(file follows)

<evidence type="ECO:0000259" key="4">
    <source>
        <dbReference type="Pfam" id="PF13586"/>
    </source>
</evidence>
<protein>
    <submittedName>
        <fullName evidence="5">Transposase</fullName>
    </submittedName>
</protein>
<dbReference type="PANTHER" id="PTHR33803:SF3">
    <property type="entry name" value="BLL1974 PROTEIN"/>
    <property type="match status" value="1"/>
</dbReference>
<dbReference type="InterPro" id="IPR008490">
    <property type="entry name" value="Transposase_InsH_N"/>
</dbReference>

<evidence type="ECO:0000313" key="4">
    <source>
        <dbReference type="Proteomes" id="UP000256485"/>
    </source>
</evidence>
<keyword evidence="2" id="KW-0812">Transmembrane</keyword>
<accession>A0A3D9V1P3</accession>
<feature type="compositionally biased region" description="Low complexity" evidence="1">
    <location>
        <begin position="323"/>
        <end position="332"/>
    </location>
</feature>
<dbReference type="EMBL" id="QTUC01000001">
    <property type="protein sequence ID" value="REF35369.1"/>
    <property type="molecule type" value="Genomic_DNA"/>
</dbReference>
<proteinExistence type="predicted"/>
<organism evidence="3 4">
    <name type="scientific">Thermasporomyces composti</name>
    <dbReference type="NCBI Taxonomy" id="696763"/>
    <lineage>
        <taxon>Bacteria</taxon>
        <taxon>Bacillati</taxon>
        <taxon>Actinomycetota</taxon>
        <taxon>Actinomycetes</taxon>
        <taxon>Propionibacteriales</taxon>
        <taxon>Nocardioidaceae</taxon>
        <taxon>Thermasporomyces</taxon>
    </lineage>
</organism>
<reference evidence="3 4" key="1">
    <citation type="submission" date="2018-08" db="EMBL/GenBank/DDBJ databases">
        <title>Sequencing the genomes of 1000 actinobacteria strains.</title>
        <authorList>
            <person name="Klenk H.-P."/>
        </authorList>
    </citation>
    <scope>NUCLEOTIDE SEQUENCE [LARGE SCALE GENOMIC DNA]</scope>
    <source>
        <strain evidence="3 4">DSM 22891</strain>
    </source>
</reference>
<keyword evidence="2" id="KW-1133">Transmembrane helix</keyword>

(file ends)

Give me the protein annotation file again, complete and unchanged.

<evidence type="ECO:0000259" key="4">
    <source>
        <dbReference type="Pfam" id="PF13586"/>
    </source>
</evidence>
<protein>
    <submittedName>
        <fullName evidence="5">Transposase</fullName>
    </submittedName>
</protein>
<dbReference type="PANTHER" id="PTHR33803:SF3">
    <property type="entry name" value="BLL1974 PROTEIN"/>
    <property type="match status" value="1"/>
</dbReference>
<dbReference type="InterPro" id="IPR008490">
    <property type="entry name" value="Transposase_InsH_N"/>
</dbReference>

<evidence type="ECO:0000313" key="4">
    <source>
        <dbReference type="Proteomes" id="UP000256485"/>
    </source>
</evidence>
<keyword evidence="2" id="KW-0812">Transmembrane</keyword>
<accession>A0A3D9V1P3</accession>
<feature type="compositionally biased region" description="Low complexity" evidence="1">
    <location>
        <begin position="323"/>
        <end position="332"/>
    </location>
</feature>
<dbReference type="EMBL" id="QTUC01000001">
    <property type="protein sequence ID" value="REF35369.1"/>
    <property type="molecule type" value="Genomic_DNA"/>
</dbReference>
<proteinExistence type="predicted"/>
<organism evidence="3 4">
    <name type="scientific">Thermasporomyces composti</name>
    <dbReference type="NCBI Taxonomy" id="696763"/>
    <lineage>
        <taxon>Bacteria</taxon>
        <taxon>Bacillati</taxon>
        <taxon>Actinomycetota</taxon>
        <taxon>Actinomycetes</taxon>
        <taxon>Propionibacteriales</taxon>
        <taxon>Nocardioidaceae</taxon>
        <taxon>Thermasporomyces</taxon>
    </lineage>
</organism>
<reference evidence="3 4" key="1">
    <citation type="submission" date="2018-08" db="EMBL/GenBank/DDBJ databases">
        <title>Sequencing the genomes of 1000 actinobacteria strains.</title>
        <authorList>
            <person name="Klenk H.-P."/>
        </authorList>
    </citation>
    <scope>NUCLEOTIDE SEQUENCE [LARGE SCALE GENOMIC DNA]</scope>
    <source>
        <strain evidence="3 4">DSM 22891</strain>
    </source>
</reference>
<keyword evidence="2" id="KW-1133">Transmembrane helix</keyword>